Incarceration and COVID-19

August 1, 2020

Written By: Cathryn Richmond and Kristina McGuire

In partnership with:

Incarceration and COVID-19 in the U.S.

More than 2.2. million people are incarcerated in the U.S.; this is more people than in any other country and over half of these individuals are incarcerated for non-violent offenses. Incarcerated populations, correctional staff, and their families are at an especially increased risk to become infected with COVID-19, as the prison environment does not lend itself to be protective against illness. There have been over 78,500 cases of COVID-19 in the prison population. As of July 30, 2020, 766 prisoners have died because of COVID-19. Juveniles in detention centers are also contracting COVID-19; as of July 24, 2020, 1,310 juveniles have tested positive in youth facilities and 1,550 staff in these facilities have tested positive.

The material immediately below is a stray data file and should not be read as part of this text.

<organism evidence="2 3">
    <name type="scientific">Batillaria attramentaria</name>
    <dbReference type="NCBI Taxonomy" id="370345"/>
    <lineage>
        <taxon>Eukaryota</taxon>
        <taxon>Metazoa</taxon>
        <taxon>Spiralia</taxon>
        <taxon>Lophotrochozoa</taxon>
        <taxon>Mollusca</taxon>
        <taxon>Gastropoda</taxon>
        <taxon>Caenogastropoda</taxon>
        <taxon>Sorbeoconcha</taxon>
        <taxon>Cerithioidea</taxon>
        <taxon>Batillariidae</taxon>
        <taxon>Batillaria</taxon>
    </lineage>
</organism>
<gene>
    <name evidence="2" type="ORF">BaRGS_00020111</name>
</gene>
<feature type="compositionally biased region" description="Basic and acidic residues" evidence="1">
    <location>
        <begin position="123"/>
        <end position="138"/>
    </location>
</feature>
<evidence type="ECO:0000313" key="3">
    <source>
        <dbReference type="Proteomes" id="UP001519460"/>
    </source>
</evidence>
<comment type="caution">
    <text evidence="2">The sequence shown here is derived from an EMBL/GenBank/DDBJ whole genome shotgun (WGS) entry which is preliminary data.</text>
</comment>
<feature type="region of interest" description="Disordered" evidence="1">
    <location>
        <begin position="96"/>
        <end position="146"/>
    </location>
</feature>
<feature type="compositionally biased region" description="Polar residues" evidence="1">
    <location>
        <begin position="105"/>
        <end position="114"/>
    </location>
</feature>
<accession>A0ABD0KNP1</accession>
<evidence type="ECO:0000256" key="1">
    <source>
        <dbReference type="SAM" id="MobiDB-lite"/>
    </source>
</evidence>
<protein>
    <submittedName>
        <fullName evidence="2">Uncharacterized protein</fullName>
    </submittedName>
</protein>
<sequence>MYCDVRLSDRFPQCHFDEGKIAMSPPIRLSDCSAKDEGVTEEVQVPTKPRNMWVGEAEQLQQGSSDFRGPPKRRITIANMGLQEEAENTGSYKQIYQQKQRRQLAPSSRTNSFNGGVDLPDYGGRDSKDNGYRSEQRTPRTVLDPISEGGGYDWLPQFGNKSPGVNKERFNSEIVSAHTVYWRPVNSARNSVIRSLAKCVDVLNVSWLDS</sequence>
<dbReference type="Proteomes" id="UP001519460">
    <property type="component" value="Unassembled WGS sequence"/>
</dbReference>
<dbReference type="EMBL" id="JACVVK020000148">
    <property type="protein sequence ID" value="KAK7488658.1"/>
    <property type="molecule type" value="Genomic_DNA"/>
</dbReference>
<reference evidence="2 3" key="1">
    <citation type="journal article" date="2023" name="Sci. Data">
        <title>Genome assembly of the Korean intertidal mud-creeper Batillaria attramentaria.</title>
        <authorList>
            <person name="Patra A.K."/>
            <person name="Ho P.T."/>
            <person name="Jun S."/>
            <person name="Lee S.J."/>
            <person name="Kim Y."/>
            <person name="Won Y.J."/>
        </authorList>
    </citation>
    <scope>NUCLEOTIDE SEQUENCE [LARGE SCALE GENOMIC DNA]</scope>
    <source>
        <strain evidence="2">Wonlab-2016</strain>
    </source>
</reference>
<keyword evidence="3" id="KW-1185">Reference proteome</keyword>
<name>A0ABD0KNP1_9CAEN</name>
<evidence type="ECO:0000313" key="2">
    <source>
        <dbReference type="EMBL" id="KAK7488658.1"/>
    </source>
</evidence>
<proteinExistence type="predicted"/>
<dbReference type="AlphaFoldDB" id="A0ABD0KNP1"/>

1. Jails and prisons are not equipped for social distancing due to overcrowding and shared ventilation.
  2. Justice-involved populations experience poor sanitation, substandard health care, and a lack of adequate health care supplies, including hand sanitizer due to its alcohol content.

Despite calls for reducing the number of persons who are incarcerated during COVID-19, the release of individuals from prisons has lagged behind the pace of release from jails. COVID-19 compounds existing sanitation and health concerns in detention centers, jails, and prisons, making the need for action more critical than ever.


​Recommendations for Policymakers to Consider​



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